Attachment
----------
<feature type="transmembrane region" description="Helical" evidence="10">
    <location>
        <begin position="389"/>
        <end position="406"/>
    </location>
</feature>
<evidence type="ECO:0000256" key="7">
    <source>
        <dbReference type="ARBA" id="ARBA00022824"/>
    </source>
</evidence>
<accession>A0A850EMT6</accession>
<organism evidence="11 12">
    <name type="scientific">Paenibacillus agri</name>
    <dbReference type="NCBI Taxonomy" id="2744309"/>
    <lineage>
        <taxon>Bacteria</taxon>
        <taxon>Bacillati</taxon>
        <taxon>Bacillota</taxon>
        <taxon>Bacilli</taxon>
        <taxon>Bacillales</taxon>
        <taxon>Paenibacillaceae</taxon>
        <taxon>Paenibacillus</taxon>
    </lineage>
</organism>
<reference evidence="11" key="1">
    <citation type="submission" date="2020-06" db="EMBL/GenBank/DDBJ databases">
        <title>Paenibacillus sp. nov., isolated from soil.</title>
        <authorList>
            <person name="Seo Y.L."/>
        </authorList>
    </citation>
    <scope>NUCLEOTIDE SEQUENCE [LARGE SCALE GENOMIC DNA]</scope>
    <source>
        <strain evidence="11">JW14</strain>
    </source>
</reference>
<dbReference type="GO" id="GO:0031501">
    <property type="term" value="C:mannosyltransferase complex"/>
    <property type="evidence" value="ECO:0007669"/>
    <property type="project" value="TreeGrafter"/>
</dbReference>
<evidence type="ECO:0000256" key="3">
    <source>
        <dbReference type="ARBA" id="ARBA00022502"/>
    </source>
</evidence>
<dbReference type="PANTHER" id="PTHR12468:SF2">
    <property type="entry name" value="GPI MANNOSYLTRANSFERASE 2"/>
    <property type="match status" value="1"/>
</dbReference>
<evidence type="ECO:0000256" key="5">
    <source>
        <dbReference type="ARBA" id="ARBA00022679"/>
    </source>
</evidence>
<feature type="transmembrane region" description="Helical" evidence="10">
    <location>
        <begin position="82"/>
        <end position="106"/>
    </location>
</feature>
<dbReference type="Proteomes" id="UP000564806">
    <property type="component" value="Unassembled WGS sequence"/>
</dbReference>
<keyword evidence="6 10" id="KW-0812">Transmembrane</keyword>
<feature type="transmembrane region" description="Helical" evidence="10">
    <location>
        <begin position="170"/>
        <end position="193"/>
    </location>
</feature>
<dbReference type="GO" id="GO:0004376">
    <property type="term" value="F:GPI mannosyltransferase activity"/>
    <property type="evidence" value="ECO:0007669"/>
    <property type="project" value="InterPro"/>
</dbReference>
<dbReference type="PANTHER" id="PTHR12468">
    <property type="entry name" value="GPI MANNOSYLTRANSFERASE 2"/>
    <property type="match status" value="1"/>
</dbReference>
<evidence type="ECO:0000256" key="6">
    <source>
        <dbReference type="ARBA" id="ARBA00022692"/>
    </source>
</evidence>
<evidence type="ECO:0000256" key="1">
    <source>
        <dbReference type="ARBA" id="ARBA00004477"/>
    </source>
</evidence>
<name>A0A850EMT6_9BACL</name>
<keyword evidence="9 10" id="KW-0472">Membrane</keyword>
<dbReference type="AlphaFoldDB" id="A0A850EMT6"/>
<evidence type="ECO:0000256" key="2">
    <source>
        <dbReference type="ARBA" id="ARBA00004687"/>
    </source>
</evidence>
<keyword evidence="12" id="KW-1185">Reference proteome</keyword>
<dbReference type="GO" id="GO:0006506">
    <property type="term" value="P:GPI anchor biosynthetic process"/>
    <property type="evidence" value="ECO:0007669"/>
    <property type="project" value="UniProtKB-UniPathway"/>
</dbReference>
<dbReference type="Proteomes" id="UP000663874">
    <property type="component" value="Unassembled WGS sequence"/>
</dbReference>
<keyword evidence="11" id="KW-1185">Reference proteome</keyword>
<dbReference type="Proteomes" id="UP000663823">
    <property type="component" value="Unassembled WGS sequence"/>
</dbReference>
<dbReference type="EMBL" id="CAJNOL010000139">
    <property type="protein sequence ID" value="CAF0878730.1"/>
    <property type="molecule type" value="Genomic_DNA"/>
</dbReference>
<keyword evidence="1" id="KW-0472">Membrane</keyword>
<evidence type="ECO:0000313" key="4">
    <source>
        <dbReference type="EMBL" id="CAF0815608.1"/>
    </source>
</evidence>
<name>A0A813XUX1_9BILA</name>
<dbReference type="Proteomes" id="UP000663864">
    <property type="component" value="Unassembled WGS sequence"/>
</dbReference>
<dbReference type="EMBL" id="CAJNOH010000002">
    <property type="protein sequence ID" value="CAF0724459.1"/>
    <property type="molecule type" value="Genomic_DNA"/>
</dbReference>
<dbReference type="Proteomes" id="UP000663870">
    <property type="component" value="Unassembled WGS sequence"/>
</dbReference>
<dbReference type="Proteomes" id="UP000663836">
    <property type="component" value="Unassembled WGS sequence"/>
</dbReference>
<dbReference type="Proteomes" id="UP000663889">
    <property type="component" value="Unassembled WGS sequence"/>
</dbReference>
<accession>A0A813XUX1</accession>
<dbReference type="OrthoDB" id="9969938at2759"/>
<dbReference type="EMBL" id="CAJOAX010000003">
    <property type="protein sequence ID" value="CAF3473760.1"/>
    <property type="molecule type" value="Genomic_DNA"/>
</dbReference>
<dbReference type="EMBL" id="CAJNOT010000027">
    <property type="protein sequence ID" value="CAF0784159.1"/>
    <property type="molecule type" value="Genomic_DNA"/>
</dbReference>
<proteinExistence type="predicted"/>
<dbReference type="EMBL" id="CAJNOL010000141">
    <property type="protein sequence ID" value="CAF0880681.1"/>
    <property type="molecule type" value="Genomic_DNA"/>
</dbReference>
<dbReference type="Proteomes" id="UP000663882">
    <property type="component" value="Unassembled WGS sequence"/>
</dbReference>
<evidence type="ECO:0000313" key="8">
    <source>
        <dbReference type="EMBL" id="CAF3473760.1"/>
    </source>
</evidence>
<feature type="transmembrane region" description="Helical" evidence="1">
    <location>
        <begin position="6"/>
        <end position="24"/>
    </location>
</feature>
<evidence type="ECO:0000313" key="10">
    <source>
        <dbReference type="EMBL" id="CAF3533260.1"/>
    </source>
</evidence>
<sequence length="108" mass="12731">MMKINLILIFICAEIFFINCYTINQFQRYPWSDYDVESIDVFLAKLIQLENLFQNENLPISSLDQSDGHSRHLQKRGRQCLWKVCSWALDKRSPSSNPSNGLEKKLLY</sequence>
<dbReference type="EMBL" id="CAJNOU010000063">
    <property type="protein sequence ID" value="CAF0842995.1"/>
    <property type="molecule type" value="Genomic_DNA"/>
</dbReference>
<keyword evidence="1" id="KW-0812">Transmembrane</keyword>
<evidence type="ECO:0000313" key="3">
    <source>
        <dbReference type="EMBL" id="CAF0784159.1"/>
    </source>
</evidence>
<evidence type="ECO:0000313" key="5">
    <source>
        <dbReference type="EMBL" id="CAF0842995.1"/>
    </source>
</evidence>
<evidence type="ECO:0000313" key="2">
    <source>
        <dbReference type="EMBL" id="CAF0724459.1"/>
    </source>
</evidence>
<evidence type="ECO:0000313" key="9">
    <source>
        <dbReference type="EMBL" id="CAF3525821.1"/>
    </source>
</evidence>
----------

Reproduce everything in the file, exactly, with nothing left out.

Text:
<feature type="transmembrane region" description="Helical" evidence="10">
    <location>
        <begin position="389"/>
        <end position="406"/>
    </location>
</feature>
<evidence type="ECO:0000256" key="7">
    <source>
        <dbReference type="ARBA" id="ARBA00022824"/>
    </source>
</evidence>
<accession>A0A850EMT6</accession>
<organism evidence="11 12">
    <name type="scientific">Paenibacillus agri</name>
    <dbReference type="NCBI Taxonomy" id="2744309"/>
    <lineage>
        <taxon>Bacteria</taxon>
        <taxon>Bacillati</taxon>
        <taxon>Bacillota</taxon>
        <taxon>Bacilli</taxon>
        <taxon>Bacillales</taxon>
        <taxon>Paenibacillaceae</taxon>
        <taxon>Paenibacillus</taxon>
    </lineage>
</organism>
<reference evidence="11" key="1">
    <citation type="submission" date="2020-06" db="EMBL/GenBank/DDBJ databases">
        <title>Paenibacillus sp. nov., isolated from soil.</title>
        <authorList>
            <person name="Seo Y.L."/>
        </authorList>
    </citation>
    <scope>NUCLEOTIDE SEQUENCE [LARGE SCALE GENOMIC DNA]</scope>
    <source>
        <strain evidence="11">JW14</strain>
    </source>
</reference>
<dbReference type="GO" id="GO:0031501">
    <property type="term" value="C:mannosyltransferase complex"/>
    <property type="evidence" value="ECO:0007669"/>
    <property type="project" value="TreeGrafter"/>
</dbReference>
<evidence type="ECO:0000256" key="3">
    <source>
        <dbReference type="ARBA" id="ARBA00022502"/>
    </source>
</evidence>
<dbReference type="PANTHER" id="PTHR12468:SF2">
    <property type="entry name" value="GPI MANNOSYLTRANSFERASE 2"/>
    <property type="match status" value="1"/>
</dbReference>
<evidence type="ECO:0000256" key="5">
    <source>
        <dbReference type="ARBA" id="ARBA00022679"/>
    </source>
</evidence>
<feature type="transmembrane region" description="Helical" evidence="10">
    <location>
        <begin position="82"/>
        <end position="106"/>
    </location>
</feature>
<dbReference type="Proteomes" id="UP000564806">
    <property type="component" value="Unassembled WGS sequence"/>
</dbReference>
<keyword evidence="6 10" id="KW-0812">Transmembrane</keyword>
<feature type="transmembrane region" description="Helical" evidence="10">
    <location>
        <begin position="170"/>
        <end position="193"/>
    </location>
</feature>
<dbReference type="GO" id="GO:0004376">
    <property type="term" value="F:GPI mannosyltransferase activity"/>
    <property type="evidence" value="ECO:0007669"/>
    <property type="project" value="InterPro"/>
</dbReference>
<dbReference type="PANTHER" id="PTHR12468">
    <property type="entry name" value="GPI MANNOSYLTRANSFERASE 2"/>
    <property type="match status" value="1"/>
</dbReference>
<evidence type="ECO:0000256" key="6">
    <source>
        <dbReference type="ARBA" id="ARBA00022692"/>
    </source>
</evidence>
<evidence type="ECO:0000256" key="1">
    <source>
        <dbReference type="ARBA" id="ARBA00004477"/>
    </source>
</evidence>
<name>A0A850EMT6_9BACL</name>
<keyword evidence="9 10" id="KW-0472">Membrane</keyword>
<dbReference type="AlphaFoldDB" id="A0A850EMT6"/>
<evidence type="ECO:0000256" key="2">
    <source>
        <dbReference type="ARBA" id="ARBA00004687"/>
    </source>
</evidence>
<keyword evidence="12" id="KW-1185">Reference proteome</keyword>
<dbReference type="GO" id="GO:0006506">
    <property type="term" value="P:GPI anchor biosynthetic process"/>
    <property type="evidence" value="ECO:0007669"/>
    <property type="project" value="UniProtKB-UniPathway"/>
</dbReference>
<dbReference type="Proteomes" id="UP000663874">
    <property type="component" value="Unassembled WGS sequence"/>
</dbReference>
<keyword evidence="11" id="KW-1185">Reference proteome</keyword>
<dbReference type="Proteomes" id="UP000663823">
    <property type="component" value="Unassembled WGS sequence"/>
</dbReference>
<dbReference type="EMBL" id="CAJNOL010000139">
    <property type="protein sequence ID" value="CAF0878730.1"/>
    <property type="molecule type" value="Genomic_DNA"/>
</dbReference>
<keyword evidence="1" id="KW-0472">Membrane</keyword>
<evidence type="ECO:0000313" key="4">
    <source>
        <dbReference type="EMBL" id="CAF0815608.1"/>
    </source>
</evidence>
<name>A0A813XUX1_9BILA</name>
<dbReference type="Proteomes" id="UP000663864">
    <property type="component" value="Unassembled WGS sequence"/>
</dbReference>
<dbReference type="EMBL" id="CAJNOH010000002">
    <property type="protein sequence ID" value="CAF0724459.1"/>
    <property type="molecule type" value="Genomic_DNA"/>
</dbReference>
<dbReference type="Proteomes" id="UP000663870">
    <property type="component" value="Unassembled WGS sequence"/>
</dbReference>
<dbReference type="Proteomes" id="UP000663836">
    <property type="component" value="Unassembled WGS sequence"/>
</dbReference>
<dbReference type="Proteomes" id="UP000663889">
    <property type="component" value="Unassembled WGS sequence"/>
</dbReference>
<accession>A0A813XUX1</accession>
<dbReference type="OrthoDB" id="9969938at2759"/>
<dbReference type="EMBL" id="CAJOAX010000003">
    <property type="protein sequence ID" value="CAF3473760.1"/>
    <property type="molecule type" value="Genomic_DNA"/>
</dbReference>
<dbReference type="EMBL" id="CAJNOT010000027">
    <property type="protein sequence ID" value="CAF0784159.1"/>
    <property type="molecule type" value="Genomic_DNA"/>
</dbReference>
<proteinExistence type="predicted"/>
<dbReference type="EMBL" id="CAJNOL010000141">
    <property type="protein sequence ID" value="CAF0880681.1"/>
    <property type="molecule type" value="Genomic_DNA"/>
</dbReference>
<dbReference type="Proteomes" id="UP000663882">
    <property type="component" value="Unassembled WGS sequence"/>
</dbReference>
<evidence type="ECO:0000313" key="8">
    <source>
        <dbReference type="EMBL" id="CAF3473760.1"/>
    </source>
</evidence>
<feature type="transmembrane region" description="Helical" evidence="1">
    <location>
        <begin position="6"/>
        <end position="24"/>
    </location>
</feature>
<evidence type="ECO:0000313" key="10">
    <source>
        <dbReference type="EMBL" id="CAF3533260.1"/>
    </source>
</evidence>
<sequence length="108" mass="12731">MMKINLILIFICAEIFFINCYTINQFQRYPWSDYDVESIDVFLAKLIQLENLFQNENLPISSLDQSDGHSRHLQKRGRQCLWKVCSWALDKRSPSSNPSNGLEKKLLY</sequence>
<dbReference type="EMBL" id="CAJNOU010000063">
    <property type="protein sequence ID" value="CAF0842995.1"/>
    <property type="molecule type" value="Genomic_DNA"/>
</dbReference>
<keyword evidence="1" id="KW-0812">Transmembrane</keyword>
<evidence type="ECO:0000313" key="3">
    <source>
        <dbReference type="EMBL" id="CAF0784159.1"/>
    </source>
</evidence>
<evidence type="ECO:0000313" key="5">
    <source>
        <dbReference type="EMBL" id="CAF0842995.1"/>
    </source>
</evidence>
<evidence type="ECO:0000313" key="2">
    <source>
        <dbReference type="EMBL" id="CAF0724459.1"/>
    </source>
</evidence>
<evidence type="ECO:0000313" key="9">
    <source>
        <dbReference type="EMBL" id="CAF3525821.1"/>
    </source>
</evidence>